After a time without a country, Fischer was admitted to Iceland. He was still raging at everything during his news conference there, our last public sighting of him.

He leaves as maybe the shining example for unrealized potential. He probably was the best chess player ever -- at least in the top few -- and had a chance to single-handedly create a chess boom in the Free World. Instead, he turned inwards, let his demons consume him, and spent the last 35 years raging at unknown and unseen enemies.

There always a little sadness in "what might have been" stories. But there's no way to generate any sympathy for this tormented genius.

Rest in peace? Yeah, sure.

Friday, January 11, 2008

What happened here?

A couple of decades or so ago, my five-year-old nephew was going from the porch to the living room, and didn't see the screen door. So he bounced off it, hit the floor, and paused for a moment. You could just see his mind working.

"What happened here?"

Then he burst into tears.

I didn't do any crying while watching the New Hampshire primary returns the other night, but I knew the feeling. What happened up there?

Oh, I know the way the returns went, as Hillary Clinton and John McCain were winners. (Food for thought that Clinton didn't get much credit for being the first woman to win a primary -- as compared to the reaction to Obama's equally history-making win in Iowa.) But the analysis afterwards was interesting too.

All of the polls said before the election that Barack Obama was headed toward a convincing win, perhaps by double digits. The candidates' polls even said that. But it was Clinton by three points or so when the counting was done. The polls were right on McCain's margin. So what happened to Clinton/Obama?

The spinmasters gave their usual explanations about the race, how women over 40 turned out for Clinton, how her display of emotion in a debate had warmed her up to some voters, etc. etc. etc. But that didn't explain what went wrong with the polls.

I had three thoughts. One, the independents messed things up. In New Hampshire, they can pick a primary and vote in it. The opportunity for mischief certainly is there. Could voters think Obama was headed toward a big win, and decide to help out McCain with a vote? Could someone leaning toward the Republicans think Obama would be the tougher candidate to beat and vote for Clinton? Hard to judge that. These open primaries sure can be complicated.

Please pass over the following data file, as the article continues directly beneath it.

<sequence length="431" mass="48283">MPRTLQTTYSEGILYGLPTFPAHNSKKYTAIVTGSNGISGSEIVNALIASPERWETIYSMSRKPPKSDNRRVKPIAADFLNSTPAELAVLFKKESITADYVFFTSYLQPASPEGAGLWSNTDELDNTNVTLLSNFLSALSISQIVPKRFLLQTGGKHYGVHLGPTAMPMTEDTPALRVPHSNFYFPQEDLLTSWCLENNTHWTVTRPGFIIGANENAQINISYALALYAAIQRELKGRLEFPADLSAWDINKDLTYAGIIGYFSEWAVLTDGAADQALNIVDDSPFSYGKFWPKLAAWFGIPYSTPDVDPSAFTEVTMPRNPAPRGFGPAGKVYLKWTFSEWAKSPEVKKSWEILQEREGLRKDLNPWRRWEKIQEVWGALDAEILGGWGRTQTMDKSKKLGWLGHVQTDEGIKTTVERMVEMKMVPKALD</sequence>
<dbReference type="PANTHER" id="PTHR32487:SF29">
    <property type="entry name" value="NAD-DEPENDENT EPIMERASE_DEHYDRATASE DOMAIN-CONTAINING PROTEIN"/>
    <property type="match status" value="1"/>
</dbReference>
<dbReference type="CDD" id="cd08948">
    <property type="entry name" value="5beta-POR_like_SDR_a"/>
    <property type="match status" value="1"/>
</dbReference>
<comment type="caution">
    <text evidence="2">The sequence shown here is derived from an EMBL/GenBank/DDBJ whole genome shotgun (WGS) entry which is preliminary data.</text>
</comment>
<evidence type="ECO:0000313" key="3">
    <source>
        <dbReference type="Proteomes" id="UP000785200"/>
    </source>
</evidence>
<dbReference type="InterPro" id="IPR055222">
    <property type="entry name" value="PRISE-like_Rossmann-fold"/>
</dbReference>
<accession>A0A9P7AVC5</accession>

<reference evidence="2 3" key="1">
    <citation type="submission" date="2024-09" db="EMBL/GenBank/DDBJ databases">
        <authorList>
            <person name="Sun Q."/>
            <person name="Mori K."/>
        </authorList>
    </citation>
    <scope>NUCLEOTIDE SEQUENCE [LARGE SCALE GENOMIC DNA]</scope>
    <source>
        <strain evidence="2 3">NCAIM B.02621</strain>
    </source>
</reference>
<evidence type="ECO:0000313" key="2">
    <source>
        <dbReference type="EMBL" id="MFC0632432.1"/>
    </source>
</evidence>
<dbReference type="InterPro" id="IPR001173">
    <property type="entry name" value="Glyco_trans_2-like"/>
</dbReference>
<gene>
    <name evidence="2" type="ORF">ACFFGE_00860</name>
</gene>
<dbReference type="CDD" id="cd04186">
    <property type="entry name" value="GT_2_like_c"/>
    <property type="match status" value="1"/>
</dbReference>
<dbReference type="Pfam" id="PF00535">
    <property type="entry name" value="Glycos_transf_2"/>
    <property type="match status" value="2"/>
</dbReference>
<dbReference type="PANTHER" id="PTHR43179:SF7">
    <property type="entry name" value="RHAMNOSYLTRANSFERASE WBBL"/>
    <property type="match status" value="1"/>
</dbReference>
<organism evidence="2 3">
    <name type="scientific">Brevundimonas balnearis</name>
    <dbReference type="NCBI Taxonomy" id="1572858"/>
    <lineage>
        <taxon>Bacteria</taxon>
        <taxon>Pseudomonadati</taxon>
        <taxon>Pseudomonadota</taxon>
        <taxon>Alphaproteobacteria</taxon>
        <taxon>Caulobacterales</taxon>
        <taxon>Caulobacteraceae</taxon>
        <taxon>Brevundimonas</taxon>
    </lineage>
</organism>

Then there's the theory that people lied to the pollsters. That one went unsaid until 1:45 a.m., when NBC's Chuck Todd (he's good, by the way) pointed out that often when elections go in bizarre directions, an African-American candidate is involved. (See Tom Bradley's run for Governor in California a quarter-century ago.) In other words, people told pollsters they would vote for an African-American, but it was a different story when the curtain closed in the voting booth.

Obama seemed to overcome a lot the week before in Iowa, but that was at a very public caucus. This was a different sort of electoral test. You'd hope we've moved beyond that sort of thinking, but it's at least possible.

Then there's the belief that a good-sized percentage of voters didn't make up their minds until very, very late in the process (18 percent on the day of the election alone), and they broke to Clinton in a disproportionate way.

Was there truth in any of these theories? All of these? Tough to say. It's impossible to know where the truth is. But we have learned a lesson before jumping to conclusions: count the votes.

Monday, January 07, 2008

Which way to Cooperstown?

There are three issues I try not to bring up in polite company because of the potential for arguments: politics, religion, and the Baseball Hall of Fame.

January 8 is announcement day for this year's class, and it could be an interesting one. There are no great new candidates for induction, such as Tony Gwynn and Cal Ripken last year. So that means, at least in theory, that the old candidates may be able to move up. The rules are pretty familiar: a candidate needs 75 percent to be elected, and a voter gets to pick up to 10 players.

People are starting to realize that Rich Gossage was overwhelming as a relief pitcher in his prime. There's no one you'd rather see on the mound with a one-run lead in the ninth inning in the late 1970's. He threw a bunch of innings ... and threw them hard. It looks like it his time.

Will anyone join Gossage? That's where the fun beings, mostly about the candidacy of Jim Rice.

There's no doubt that Rice was a feared power hitter from 1975 to 1986 or so. There's also no doubt that his career ran out of gas before he could pile up any memorable career statistics. He only had 382 career homers. So he's not a clear winner.